Photo/Illutration Nippon Telegraph and Telephone Corp. shows a badminton match using a new technology on July 30 in Tokyo’s Koto Ward. (Tomohiro Yamamoto)

The 2020 Tokyo Olympics had been hailed as a prime opportunity to showcase the latest in Japanese technology and futuristic visions to the world.

But now that the Games have started in front of largely empty stands, companies like Nippon Telegraph and Telephone Corp. are lamenting the missed opportunity for their products to take center stage.

NTT researchers had worked on a communication technology called “Kirari!” since 2013, when Tokyo won the bid to host the 2020 Summer Games.

The technology offers a visual experience that “enables viewers at a remote site to feel as if they are actually sitting in the stands at the stadium where the sporting event is taking place,” according to NTT.

The company expected to showcase Kirari! and other technologies to domestic and global audiences at the Olympics.

“I am disappointed that we could not unveil the technology to the public,” said Shingo Kinoshita, 52, of NTT Human Informatics Laboratories, who has led the development of Kirari!

The company on July 30 showed an Olympic badminton match using the technology at Miraikan, the National Museum of Emerging Science and Innovation, in Tokyo’s Koto Ward.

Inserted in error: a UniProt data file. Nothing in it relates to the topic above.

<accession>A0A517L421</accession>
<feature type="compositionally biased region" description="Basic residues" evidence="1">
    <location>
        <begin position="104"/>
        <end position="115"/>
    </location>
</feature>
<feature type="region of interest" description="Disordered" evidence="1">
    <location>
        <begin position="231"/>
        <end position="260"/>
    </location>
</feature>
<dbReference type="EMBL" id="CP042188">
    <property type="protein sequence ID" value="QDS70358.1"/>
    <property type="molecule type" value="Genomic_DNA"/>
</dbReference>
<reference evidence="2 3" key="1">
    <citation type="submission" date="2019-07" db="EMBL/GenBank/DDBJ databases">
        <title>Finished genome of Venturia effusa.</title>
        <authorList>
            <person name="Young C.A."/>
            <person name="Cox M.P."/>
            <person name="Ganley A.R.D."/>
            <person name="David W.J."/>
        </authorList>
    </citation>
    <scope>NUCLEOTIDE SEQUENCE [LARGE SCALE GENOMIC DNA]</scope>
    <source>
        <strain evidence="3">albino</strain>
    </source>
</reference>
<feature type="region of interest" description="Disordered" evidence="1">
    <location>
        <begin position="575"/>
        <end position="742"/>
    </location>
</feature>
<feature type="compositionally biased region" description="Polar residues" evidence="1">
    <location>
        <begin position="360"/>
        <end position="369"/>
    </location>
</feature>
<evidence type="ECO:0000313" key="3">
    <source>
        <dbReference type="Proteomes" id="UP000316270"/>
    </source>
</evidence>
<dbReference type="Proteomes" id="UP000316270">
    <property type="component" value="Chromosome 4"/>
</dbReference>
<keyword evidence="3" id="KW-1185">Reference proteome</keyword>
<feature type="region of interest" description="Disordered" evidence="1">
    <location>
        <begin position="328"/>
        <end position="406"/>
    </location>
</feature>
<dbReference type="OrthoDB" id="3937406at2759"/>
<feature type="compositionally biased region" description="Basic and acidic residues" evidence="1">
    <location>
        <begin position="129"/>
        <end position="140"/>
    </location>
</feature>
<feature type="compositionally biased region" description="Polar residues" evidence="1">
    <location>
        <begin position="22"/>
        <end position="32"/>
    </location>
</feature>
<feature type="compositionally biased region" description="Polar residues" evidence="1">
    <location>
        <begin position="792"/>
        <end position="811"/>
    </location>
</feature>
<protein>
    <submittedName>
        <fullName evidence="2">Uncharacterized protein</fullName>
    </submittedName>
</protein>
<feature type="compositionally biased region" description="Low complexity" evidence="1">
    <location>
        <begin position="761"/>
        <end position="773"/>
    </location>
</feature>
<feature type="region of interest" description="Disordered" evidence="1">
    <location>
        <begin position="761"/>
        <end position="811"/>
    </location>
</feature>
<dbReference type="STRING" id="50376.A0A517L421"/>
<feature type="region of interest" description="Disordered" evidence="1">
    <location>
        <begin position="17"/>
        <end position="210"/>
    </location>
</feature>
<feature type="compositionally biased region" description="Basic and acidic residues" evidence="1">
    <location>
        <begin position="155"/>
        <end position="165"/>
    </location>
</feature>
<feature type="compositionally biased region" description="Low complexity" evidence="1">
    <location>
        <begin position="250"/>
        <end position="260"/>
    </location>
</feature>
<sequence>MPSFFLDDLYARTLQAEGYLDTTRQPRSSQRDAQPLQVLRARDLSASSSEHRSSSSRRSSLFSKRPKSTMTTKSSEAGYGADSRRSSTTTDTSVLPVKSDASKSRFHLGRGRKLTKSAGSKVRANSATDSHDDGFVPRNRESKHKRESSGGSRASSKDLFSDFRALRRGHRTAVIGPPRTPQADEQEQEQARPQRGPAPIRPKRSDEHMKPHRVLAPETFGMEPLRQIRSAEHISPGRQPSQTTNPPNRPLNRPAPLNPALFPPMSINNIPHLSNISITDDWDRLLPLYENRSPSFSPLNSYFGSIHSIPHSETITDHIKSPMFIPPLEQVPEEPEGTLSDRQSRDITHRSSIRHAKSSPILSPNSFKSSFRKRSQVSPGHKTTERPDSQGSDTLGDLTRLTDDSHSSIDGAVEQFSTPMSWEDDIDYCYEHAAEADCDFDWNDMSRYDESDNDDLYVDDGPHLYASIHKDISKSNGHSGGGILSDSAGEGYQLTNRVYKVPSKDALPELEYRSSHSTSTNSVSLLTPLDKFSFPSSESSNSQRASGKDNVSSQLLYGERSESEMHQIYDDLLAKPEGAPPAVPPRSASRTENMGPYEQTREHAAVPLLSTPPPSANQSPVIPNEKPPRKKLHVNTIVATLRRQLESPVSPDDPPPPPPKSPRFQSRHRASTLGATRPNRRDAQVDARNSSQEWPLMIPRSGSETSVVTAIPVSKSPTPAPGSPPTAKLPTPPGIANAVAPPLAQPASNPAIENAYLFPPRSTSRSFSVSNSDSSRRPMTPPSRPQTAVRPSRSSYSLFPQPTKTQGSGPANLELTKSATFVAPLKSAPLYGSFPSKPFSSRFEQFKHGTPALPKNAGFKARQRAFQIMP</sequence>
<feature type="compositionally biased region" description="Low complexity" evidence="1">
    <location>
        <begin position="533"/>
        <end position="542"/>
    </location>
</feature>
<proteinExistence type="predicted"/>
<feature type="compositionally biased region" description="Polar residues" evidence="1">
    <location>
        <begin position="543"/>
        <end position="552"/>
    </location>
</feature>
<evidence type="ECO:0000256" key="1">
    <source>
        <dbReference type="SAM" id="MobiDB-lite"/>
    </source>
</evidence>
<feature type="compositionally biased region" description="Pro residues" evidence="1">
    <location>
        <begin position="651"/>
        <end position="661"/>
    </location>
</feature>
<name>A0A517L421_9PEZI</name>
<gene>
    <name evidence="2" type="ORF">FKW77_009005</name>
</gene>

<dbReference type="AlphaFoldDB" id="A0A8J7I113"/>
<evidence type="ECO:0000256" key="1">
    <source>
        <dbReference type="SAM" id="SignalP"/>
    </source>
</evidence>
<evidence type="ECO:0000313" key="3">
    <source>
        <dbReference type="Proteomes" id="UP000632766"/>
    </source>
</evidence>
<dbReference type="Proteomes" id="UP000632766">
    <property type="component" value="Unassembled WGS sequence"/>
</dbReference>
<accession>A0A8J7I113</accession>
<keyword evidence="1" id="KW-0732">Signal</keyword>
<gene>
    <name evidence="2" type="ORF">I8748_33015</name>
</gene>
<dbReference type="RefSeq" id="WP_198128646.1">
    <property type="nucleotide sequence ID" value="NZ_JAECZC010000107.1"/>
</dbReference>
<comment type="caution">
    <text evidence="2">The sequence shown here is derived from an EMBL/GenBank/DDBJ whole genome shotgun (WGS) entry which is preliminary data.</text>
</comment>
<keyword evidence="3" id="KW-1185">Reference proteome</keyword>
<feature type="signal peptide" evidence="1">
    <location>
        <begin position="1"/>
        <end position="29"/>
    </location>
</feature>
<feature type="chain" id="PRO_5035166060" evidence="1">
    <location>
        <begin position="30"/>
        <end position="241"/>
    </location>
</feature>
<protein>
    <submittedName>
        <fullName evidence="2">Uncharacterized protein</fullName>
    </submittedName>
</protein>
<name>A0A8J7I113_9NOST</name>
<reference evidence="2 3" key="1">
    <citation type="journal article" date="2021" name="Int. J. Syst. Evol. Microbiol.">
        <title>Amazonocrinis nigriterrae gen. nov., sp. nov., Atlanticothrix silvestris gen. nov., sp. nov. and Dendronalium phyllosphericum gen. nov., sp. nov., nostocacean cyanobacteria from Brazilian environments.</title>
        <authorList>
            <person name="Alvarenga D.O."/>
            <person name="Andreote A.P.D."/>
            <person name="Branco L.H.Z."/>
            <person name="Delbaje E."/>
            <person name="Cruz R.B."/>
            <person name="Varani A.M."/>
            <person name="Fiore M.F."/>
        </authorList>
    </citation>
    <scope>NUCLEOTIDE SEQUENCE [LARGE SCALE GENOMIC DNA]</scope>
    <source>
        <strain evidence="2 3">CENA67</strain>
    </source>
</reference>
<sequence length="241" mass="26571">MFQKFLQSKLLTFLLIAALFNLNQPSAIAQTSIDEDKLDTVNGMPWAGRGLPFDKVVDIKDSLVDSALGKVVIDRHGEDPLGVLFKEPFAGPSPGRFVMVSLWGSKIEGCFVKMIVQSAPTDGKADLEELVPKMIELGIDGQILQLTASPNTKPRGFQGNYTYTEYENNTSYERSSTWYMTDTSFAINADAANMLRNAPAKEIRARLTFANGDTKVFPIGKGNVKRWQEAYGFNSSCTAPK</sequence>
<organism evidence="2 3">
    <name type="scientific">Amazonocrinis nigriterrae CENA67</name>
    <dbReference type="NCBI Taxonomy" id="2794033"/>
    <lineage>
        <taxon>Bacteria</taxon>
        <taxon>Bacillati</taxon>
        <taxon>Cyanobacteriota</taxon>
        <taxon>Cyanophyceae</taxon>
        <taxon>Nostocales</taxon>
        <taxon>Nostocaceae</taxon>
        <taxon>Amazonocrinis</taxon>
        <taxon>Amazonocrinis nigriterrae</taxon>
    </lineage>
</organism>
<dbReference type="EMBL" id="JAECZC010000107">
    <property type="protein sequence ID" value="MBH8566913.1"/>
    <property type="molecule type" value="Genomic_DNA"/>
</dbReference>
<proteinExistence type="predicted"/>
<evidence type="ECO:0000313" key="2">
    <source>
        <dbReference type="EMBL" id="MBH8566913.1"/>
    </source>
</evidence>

The actual match was being played at the Musashino Forest Sport Plaza, 20 kilometers from the museum, in Chofu, western Tokyo.

With the use of artificial intelligence, images of the swift-moving badminton players and the sounds of their shoes scuffing the floor, all captured by 8K cameras, were shown at the museum.

NTT said it verified that the new technology works in real time on that day, although the museum was empty because of the COVID-19 pandemic.

Kinoshita said the technology still has potential in the pandemic because it can provide remote audiences with “you-are-there feeling.”

The company is expected to seek ways to apply the technology at various sports events held abroad.

NTT had also planned to set up a 50-meter wide-vision screen at Enoshima Yacht Harbor in Kanagawa Prefecture, the venue for Olympic sailing.

Drones and 4K cameras would capture the competitions occurring offshore and show the images on the screen so that spectators could watch the events without using binoculars.

That project was also scrapped.

NTT Docomo Inc. intended to promote its “5G” technology at the Olympics by using augmented reality to let fans view swimming competitions and related data on wearable smart glasses.

The company had planned to offer a similar experience with golf competitions.

But the plan to unveil these technologies to the public was abandoned because of the pandemic.

The company has instead promoted them to Olympic-related people.